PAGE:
This 1922 National Archives photo show the Georgian marble statue inside the Lincoln Memorial being assembled.
Although a monument to honor the nation’s martyred president was granted by the United States Congress in 1867, a site was not chosen until 1902 in a campaign spearheaded by Teddy Roosevelt. The site, directly facing the Washington Monument, was originally a swampland. Surprisingly, it was an extremely divisive project. Many opposed the site, due to it being a swamp and others deemed a humbler project would befit a man of Lincoln’s temperament, even suggesting a log cabin. Many soldiers and families who fought for the South opposed the idea of a monument altogether.
Daniel Chester French was selected to create a Lincoln statue inside the memorial. French had already designed one standing Lincoln figure for Nebraska State Capitol and modeled the figure inside the memorial on his acclaimed John Harvard statue at Harvard. His previous studies of Lincoln for Nebraska project — which included biographies, photographs, and a life mask of Lincoln by Leonard Volk done in 1860 — had prepared him for the challenging task of the larger statue.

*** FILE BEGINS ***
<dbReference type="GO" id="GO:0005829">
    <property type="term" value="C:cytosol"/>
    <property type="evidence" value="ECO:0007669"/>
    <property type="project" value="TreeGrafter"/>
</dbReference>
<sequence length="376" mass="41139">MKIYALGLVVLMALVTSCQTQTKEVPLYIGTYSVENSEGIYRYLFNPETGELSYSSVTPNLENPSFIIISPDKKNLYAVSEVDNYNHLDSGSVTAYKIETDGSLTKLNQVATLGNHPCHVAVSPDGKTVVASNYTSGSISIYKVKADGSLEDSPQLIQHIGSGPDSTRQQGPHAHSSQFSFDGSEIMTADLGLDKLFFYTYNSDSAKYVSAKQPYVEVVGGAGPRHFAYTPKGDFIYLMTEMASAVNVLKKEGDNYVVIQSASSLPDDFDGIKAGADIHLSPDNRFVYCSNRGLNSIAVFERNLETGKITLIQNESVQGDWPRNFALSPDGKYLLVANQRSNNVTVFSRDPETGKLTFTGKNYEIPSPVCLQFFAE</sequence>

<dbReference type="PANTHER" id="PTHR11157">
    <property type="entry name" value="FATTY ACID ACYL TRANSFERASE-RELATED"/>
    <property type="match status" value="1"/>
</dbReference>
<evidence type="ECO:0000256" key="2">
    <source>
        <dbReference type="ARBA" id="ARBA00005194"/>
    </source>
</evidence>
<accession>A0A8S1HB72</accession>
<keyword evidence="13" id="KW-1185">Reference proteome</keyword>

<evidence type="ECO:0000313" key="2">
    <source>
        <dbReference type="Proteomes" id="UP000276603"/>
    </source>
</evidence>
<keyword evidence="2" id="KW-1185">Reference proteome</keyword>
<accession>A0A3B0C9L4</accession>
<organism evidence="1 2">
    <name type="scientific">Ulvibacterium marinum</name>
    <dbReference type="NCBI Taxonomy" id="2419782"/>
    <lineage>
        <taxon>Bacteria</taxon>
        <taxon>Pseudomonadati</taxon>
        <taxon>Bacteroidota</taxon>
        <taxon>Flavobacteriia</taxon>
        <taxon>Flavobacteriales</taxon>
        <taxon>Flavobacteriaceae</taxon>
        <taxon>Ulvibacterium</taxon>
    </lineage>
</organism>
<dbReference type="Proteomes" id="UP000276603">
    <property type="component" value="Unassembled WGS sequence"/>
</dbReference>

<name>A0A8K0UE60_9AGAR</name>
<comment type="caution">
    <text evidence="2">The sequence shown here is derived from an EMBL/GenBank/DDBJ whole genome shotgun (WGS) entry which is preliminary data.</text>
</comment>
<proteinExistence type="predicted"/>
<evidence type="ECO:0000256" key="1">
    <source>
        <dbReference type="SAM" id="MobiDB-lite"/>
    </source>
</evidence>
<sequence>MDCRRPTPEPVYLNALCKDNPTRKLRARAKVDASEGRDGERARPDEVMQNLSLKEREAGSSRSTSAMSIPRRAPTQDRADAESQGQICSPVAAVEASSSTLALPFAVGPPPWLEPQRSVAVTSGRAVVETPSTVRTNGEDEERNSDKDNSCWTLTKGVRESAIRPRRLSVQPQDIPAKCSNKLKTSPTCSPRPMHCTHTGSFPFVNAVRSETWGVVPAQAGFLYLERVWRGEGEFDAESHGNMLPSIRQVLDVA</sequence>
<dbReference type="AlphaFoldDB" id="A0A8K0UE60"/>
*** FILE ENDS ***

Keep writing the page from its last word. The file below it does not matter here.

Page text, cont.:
Twenty-eight blocks of white Georgia marble, totalling 170 tons, were carved to made the figure, which was seated not in an ordinary chair but in a classical throne, including fasces, a Roman symbol of authority, to convey that the subject’s eminence. French also incorporated the American Sign Language symbols, ‘A’ and ‘L’ to the President’s hands out of gratitude for the late president’s founding of Gallaudet University for the Deaf–something French’s hearing impaired daughter greatly benefited from.
The dedication ceremony on May 30th 1922, led by Former President and Chief Justice William Howard Taft (head of the memorial commission) and attended by Lincoln’s only surviving child, Robert Todd Lincoln, proved to be equally divisive. Although the blacks were emancipated, Washington D.C. was still officially segregated. Black attendees were shoved to the back and to add insult to injury, their cause was demeaned on the podium where President Harding noted emancipation was sought only as a means to “union and nationality.”